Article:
Top 10 Australian regional areas that suffered the worst rent hikes last year
Top 10 most affected Australian regions see asking rents increase by a minimum of $37 per week. Image: Canva.
  • Australia's regional areas experienced significant rent surges over the past year.
  • Double-digit rent increases recorded in regional Queensland, WA, Victoria, and South Australia.
  • Urgent need for more social housing to tackle the escalating regional housing crisis.

Australia’s regional areas have been slapped with substantial rent surges over the past year. Accordingly, Everybody’s Home has released an analysis showing the top 10 regional areas hit worst by the rent hikes last year, underscoring the dire situation in Australia’s regions.

The research was released just as the National Regional Housing Summit occurs today, where the government, industry bodies, and not-for-profits will gather to discuss solutions to the regional housing crisis.

Double-digit percentage rent hikes in the past year

The analysis of SQM Research data has found double-digit percentage rent growth in regional Queensland, Western Australia (WA), Victoria, and South Australia over the past year.

Top 10 regional areas hit with the highest % rental increase in 12 months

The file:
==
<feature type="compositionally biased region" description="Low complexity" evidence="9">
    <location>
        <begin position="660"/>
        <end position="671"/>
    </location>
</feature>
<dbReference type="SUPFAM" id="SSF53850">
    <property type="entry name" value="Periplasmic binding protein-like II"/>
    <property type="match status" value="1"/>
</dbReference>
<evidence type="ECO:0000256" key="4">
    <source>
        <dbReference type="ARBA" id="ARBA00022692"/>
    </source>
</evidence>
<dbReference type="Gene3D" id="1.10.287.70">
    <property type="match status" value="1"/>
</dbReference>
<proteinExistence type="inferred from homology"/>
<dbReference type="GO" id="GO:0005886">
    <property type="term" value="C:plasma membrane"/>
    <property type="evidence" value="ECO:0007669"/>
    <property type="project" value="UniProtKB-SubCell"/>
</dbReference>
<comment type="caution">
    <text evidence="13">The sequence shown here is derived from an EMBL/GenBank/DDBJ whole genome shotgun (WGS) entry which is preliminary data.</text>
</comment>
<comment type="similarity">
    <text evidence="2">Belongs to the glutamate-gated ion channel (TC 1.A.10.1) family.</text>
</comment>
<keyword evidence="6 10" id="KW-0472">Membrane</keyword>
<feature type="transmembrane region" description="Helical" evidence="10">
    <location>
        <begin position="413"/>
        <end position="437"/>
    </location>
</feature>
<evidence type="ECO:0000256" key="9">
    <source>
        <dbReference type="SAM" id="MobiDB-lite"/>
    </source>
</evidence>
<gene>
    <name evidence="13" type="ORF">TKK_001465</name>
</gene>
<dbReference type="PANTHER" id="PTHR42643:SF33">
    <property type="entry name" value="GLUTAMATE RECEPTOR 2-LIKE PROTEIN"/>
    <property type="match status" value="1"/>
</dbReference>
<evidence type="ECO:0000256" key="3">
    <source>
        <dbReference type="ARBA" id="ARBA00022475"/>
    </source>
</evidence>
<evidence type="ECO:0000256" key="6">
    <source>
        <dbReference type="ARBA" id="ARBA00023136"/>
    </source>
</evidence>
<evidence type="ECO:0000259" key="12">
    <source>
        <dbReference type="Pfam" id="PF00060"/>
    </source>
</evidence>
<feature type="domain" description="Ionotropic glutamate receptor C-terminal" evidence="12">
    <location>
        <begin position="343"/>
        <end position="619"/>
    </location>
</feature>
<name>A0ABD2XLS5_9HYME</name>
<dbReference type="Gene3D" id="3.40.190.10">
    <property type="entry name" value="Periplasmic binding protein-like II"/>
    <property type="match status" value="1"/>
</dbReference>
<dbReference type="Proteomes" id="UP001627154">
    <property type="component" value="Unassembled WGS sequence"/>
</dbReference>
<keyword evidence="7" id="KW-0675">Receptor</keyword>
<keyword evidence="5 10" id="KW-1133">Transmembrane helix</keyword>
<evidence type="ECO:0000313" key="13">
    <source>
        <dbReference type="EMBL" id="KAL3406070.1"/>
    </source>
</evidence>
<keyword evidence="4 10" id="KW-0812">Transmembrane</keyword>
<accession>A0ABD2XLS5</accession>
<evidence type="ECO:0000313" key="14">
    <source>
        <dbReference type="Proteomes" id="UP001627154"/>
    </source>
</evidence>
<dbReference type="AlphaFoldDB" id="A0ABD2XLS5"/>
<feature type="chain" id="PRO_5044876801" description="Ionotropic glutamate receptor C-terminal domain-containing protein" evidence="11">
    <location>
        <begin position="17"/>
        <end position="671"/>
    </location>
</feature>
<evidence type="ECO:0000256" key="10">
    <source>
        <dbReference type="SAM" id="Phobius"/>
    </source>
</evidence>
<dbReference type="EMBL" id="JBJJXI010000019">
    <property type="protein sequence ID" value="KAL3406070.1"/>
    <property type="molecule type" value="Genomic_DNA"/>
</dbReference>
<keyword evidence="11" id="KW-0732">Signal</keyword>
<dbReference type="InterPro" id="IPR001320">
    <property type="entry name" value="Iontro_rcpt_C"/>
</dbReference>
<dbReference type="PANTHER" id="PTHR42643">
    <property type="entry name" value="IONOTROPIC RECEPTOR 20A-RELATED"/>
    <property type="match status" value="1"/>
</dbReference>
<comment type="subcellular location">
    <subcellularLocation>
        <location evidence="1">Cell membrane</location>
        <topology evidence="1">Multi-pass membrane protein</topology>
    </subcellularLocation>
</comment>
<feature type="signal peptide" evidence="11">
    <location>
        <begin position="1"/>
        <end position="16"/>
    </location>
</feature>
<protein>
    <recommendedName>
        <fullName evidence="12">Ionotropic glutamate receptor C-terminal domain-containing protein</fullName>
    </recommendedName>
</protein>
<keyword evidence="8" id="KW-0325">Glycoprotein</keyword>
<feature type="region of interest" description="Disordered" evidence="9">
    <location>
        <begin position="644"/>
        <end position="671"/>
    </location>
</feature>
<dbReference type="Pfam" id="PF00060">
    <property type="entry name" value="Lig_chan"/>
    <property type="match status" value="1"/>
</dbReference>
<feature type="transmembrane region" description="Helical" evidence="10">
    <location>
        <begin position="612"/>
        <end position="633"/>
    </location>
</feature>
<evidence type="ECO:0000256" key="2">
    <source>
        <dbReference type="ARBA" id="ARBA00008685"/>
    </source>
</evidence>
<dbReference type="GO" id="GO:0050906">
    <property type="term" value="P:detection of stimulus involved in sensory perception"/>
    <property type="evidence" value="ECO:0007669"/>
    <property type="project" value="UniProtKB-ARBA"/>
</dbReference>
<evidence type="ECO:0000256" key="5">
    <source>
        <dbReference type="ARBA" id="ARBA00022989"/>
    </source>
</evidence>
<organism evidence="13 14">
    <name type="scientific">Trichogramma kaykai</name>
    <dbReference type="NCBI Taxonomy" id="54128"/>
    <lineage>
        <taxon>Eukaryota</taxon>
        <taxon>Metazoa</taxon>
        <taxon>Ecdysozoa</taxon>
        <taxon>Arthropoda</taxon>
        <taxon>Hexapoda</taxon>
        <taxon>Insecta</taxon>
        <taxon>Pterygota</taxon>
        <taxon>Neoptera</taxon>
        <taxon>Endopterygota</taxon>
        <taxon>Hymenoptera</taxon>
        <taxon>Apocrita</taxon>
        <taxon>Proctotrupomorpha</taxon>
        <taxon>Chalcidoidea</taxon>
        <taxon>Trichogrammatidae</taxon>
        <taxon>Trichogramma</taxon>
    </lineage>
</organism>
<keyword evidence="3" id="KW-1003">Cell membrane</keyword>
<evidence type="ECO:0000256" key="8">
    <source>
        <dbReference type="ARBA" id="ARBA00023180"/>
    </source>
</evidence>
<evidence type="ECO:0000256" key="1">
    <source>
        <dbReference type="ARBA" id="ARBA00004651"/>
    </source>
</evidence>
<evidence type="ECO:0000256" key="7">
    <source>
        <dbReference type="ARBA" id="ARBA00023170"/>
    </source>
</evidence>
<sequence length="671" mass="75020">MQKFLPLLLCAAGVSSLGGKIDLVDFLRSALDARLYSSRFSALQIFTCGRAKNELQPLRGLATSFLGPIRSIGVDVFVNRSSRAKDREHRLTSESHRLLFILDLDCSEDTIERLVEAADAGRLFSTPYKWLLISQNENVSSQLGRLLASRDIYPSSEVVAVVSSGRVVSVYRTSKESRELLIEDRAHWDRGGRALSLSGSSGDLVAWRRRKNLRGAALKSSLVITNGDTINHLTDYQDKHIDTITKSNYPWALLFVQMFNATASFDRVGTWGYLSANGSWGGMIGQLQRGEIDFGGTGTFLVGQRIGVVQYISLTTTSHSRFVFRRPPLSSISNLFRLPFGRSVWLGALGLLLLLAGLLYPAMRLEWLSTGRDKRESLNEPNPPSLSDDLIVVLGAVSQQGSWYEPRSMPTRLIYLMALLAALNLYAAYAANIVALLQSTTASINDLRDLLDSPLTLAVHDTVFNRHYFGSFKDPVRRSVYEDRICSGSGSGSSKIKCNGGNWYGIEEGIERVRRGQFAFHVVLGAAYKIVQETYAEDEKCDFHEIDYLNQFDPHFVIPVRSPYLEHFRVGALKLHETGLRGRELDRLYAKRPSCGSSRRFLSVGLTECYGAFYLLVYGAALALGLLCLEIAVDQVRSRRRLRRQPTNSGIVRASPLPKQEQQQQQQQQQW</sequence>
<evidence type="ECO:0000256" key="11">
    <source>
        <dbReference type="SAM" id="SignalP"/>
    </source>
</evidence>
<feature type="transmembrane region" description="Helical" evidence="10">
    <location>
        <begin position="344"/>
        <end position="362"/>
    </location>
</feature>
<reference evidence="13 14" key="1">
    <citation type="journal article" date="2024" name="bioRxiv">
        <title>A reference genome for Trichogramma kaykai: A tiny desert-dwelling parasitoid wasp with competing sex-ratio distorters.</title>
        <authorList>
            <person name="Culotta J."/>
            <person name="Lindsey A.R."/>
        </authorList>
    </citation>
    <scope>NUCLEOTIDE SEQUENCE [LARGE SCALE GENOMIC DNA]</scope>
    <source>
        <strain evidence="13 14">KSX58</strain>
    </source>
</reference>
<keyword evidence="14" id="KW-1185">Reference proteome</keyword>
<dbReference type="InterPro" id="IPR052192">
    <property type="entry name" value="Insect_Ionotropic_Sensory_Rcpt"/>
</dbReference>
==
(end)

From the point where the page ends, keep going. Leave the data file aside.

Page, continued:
Region 12 month rental increase % 12 month rental increase $
Central Queensland 21.8% $77
Goldfields Region WA 21% $93
Central Coast WA 20.8% $74
Northern WA 18.4% $133
South Western Victoria 17.3% $77
South West WA 16.8% $83
Southern Queensland 16.7% $67
Queensland Far North Coast 12.5% $54
Eyre SA 12.5% $37
Western Victoria 12.1% $47

Source: SQM Research.

Asking rents in the top 10 most affected regions grew to a minimum of $37 more per week compared to last year, with Northern WA renters paying $133 more.

More social housing urgently needed in Australia’s regions

Everbody’s Home spokesperson, Maiy Azize, argued that supplying more social housing in the regions was one of the best solutions for alleviating the housing crisis.

“Right across regional Australia, we’re seeing rents rise every year, and more people become trapped in housing stress and homelessness. This isn’t right, and must stop being accepted as normal,” Azize said.

“A lack of affordable housing has flow-on effects for the liveability of regional areas. Long-time locals are being driven out of their communities. Essential workers are struggling to find a place to live.”

Azize stated that an alarming 227,000 social homes are required in regional Australia to meet present demands for housing. As the population increases, this figure will likely grow over the next 20 years.

“The regional housing summit is an important opportunity to keep the rental crisis conversation alive, but there are only so many times governments can be told of the same solutions. It’s time for governments to start acting on more ambitious plans to improve housing affordability across the country.”

“The federal government must spend more on social housing, end investor handouts, and work with the states and territories to stop unfair rent increases.

Maiy Azize, Everybody’s Home

“Australian taxpayers have never spent so much propping up the private rental market, yet housing has never been so unaffordable. The housing system is out of balance because of government policy decisions – government action must fix this before it gets even worse.”




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